First, I should mention that I've been using the Coda Clip for a long time now and haven't lost my Coda yet. With that said, my Coda has slipped off in the car a couple of times, I guess when I put on or take off my seatbelt, so I've grown more aware and careful getting in and out of the car. 

As I've written elsewhere, I keep my Coda clipped to the left front pocket of my jeans most of the time (with Coda outside instead of inside the pocket). When I trail run, I slip it onto the waistband of my sweatpants or shorts. At those times, I have my thin wallet (with vital ID) and my keys in a Spibelt , so the spibelt's elastic strap provides some additional retention on the Coda clip. Anyway, Coda is so light and the clip holds it so snug on my waistband that Coda doesn't bounce at all when I run. In fact, it's as if I'm not even carrying Coda... until after the run, when I often play for a while.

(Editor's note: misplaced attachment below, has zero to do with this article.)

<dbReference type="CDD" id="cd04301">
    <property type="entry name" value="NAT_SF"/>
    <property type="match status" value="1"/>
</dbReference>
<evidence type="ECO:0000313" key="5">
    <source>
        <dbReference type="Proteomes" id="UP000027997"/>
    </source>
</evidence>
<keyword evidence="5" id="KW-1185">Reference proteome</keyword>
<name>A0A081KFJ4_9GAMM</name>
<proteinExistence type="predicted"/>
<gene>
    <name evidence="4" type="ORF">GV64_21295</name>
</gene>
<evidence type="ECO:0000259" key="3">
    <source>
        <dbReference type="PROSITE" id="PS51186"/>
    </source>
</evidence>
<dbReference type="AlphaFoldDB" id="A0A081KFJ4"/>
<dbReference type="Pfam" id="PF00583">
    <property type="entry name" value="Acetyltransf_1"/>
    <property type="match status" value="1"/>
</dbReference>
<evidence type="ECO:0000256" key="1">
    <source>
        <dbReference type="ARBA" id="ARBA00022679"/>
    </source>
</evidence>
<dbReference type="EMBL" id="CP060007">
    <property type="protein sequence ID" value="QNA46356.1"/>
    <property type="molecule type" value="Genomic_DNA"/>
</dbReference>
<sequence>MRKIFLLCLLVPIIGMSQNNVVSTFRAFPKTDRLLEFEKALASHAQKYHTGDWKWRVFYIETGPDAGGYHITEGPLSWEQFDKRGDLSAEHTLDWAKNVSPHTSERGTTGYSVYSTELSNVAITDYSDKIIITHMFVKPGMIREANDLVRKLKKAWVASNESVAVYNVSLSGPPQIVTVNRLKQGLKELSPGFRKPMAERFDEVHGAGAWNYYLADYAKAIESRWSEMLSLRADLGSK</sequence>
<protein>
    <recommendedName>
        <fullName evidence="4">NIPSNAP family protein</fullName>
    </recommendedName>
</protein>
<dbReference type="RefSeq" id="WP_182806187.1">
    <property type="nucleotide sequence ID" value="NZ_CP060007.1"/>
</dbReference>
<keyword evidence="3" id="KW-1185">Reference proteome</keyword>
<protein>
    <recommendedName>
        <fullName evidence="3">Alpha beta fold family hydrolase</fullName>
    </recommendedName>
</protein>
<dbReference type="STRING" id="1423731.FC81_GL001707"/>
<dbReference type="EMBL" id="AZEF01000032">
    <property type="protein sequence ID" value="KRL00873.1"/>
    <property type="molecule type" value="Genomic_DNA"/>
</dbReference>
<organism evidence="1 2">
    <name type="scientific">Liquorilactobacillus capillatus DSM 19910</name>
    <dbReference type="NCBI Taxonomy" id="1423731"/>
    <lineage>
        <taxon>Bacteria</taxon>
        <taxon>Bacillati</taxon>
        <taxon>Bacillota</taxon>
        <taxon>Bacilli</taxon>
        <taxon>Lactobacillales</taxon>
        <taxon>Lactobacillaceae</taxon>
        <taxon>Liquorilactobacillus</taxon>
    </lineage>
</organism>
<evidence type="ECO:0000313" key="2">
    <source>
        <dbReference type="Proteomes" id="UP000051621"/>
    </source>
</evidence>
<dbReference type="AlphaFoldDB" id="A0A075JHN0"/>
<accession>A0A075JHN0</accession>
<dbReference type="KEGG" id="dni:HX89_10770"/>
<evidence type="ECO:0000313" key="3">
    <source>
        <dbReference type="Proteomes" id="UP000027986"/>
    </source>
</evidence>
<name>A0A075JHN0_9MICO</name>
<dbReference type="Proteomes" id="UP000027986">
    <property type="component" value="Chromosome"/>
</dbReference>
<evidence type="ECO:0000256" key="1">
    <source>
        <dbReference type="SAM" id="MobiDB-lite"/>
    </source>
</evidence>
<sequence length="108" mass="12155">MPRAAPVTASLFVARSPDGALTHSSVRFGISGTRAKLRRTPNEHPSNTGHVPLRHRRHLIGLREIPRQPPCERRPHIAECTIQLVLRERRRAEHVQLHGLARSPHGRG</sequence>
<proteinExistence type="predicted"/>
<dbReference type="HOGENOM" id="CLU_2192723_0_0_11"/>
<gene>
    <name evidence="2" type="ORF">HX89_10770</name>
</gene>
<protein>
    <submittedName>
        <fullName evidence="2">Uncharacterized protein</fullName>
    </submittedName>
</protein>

When I hike, work outside, etc., I tend to clip Coda onto my belt. For me, it stays attached very well, but everybody's situation is different: belts, body shapes, activities... 

By the way, to make Coda slide onto a belt or waistband easily, just open the clip a little with your thumb and forefinger as you slide it on. Like so many things, this takes bit of practice before you do it automatically.